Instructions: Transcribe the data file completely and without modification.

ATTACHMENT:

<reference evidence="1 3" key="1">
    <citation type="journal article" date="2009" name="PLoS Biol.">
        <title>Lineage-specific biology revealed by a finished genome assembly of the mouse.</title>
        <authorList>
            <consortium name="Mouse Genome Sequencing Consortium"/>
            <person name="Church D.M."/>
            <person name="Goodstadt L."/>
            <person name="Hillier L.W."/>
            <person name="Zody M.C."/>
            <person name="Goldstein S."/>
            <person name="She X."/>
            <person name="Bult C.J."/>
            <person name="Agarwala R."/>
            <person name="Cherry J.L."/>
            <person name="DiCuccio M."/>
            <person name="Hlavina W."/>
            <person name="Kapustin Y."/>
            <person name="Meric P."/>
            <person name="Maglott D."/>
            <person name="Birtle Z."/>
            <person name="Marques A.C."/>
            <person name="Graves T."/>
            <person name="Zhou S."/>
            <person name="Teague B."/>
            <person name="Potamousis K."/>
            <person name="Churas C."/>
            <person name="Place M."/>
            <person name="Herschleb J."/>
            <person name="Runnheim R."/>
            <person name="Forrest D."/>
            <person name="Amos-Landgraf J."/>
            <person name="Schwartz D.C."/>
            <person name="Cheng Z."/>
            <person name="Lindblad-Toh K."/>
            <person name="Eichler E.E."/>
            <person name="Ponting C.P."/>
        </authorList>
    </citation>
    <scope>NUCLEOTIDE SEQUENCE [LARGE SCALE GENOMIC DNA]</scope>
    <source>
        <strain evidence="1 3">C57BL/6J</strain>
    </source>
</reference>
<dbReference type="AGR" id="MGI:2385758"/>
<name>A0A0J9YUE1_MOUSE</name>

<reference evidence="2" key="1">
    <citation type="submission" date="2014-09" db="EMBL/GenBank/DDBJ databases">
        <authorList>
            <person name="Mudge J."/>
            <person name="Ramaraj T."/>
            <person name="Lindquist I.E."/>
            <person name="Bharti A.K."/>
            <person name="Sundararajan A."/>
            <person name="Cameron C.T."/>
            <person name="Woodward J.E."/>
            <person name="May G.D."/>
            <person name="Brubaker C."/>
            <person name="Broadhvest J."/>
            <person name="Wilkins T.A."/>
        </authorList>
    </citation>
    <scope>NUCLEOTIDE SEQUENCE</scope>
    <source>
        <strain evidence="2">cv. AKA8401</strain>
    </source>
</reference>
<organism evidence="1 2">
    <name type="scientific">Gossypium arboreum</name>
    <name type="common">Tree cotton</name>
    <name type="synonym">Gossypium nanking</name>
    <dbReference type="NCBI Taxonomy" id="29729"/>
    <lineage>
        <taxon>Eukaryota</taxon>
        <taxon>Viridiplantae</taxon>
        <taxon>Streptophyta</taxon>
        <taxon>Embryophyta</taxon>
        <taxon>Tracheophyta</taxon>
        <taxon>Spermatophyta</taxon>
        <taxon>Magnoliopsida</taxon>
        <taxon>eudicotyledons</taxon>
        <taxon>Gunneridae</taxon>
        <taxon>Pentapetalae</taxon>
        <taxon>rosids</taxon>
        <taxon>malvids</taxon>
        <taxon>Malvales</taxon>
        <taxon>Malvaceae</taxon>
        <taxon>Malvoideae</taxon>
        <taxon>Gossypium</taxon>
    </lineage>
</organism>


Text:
<reference evidence="1 3" key="1">
    <citation type="journal article" date="2009" name="PLoS Biol.">
        <title>Lineage-specific biology revealed by a finished genome assembly of the mouse.</title>
        <authorList>
            <consortium name="Mouse Genome Sequencing Consortium"/>
            <person name="Church D.M."/>
            <person name="Goodstadt L."/>
            <person name="Hillier L.W."/>
            <person name="Zody M.C."/>
            <person name="Goldstein S."/>
            <person name="She X."/>
            <person name="Bult C.J."/>
            <person name="Agarwala R."/>
            <person name="Cherry J.L."/>
            <person name="DiCuccio M."/>
            <person name="Hlavina W."/>
            <person name="Kapustin Y."/>
            <person name="Meric P."/>
            <person name="Maglott D."/>
            <person name="Birtle Z."/>
            <person name="Marques A.C."/>
            <person name="Graves T."/>
            <person name="Zhou S."/>
            <person name="Teague B."/>
            <person name="Potamousis K."/>
            <person name="Churas C."/>
            <person name="Place M."/>
            <person name="Herschleb J."/>
            <person name="Runnheim R."/>
            <person name="Forrest D."/>
            <person name="Amos-Landgraf J."/>
            <person name="Schwartz D.C."/>
            <person name="Cheng Z."/>
            <person name="Lindblad-Toh K."/>
            <person name="Eichler E.E."/>
            <person name="Ponting C.P."/>
        </authorList>
    </citation>
    <scope>NUCLEOTIDE SEQUENCE [LARGE SCALE GENOMIC DNA]</scope>
    <source>
        <strain evidence="1 3">C57BL/6J</strain>
    </source>
</reference>
<dbReference type="AGR" id="MGI:2385758"/>
<name>A0A0J9YUE1_MOUSE</name>

<reference evidence="2" key="1">
    <citation type="submission" date="2014-09" db="EMBL/GenBank/DDBJ databases">
        <authorList>
            <person name="Mudge J."/>
            <person name="Ramaraj T."/>
            <person name="Lindquist I.E."/>
            <person name="Bharti A.K."/>
            <person name="Sundararajan A."/>
            <person name="Cameron C.T."/>
            <person name="Woodward J.E."/>
            <person name="May G.D."/>
            <person name="Brubaker C."/>
            <person name="Broadhvest J."/>
            <person name="Wilkins T.A."/>
        </authorList>
    </citation>
    <scope>NUCLEOTIDE SEQUENCE</scope>
    <source>
        <strain evidence="2">cv. AKA8401</strain>
    </source>
</reference>
<organism evidence="1 2">
    <name type="scientific">Gossypium arboreum</name>
    <name type="common">Tree cotton</name>
    <name type="synonym">Gossypium nanking</name>
    <dbReference type="NCBI Taxonomy" id="29729"/>
    <lineage>
        <taxon>Eukaryota</taxon>
        <taxon>Viridiplantae</taxon>
        <taxon>Streptophyta</taxon>
        <taxon>Embryophyta</taxon>
        <taxon>Tracheophyta</taxon>
        <taxon>Spermatophyta</taxon>
        <taxon>Magnoliopsida</taxon>
        <taxon>eudicotyledons</taxon>
        <taxon>Gunneridae</taxon>
        <taxon>Pentapetalae</taxon>
        <taxon>rosids</taxon>
        <taxon>malvids</taxon>
        <taxon>Malvales</taxon>
        <taxon>Malvaceae</taxon>
        <taxon>Malvoideae</taxon>
        <taxon>Gossypium</taxon>
    </lineage>
</organism>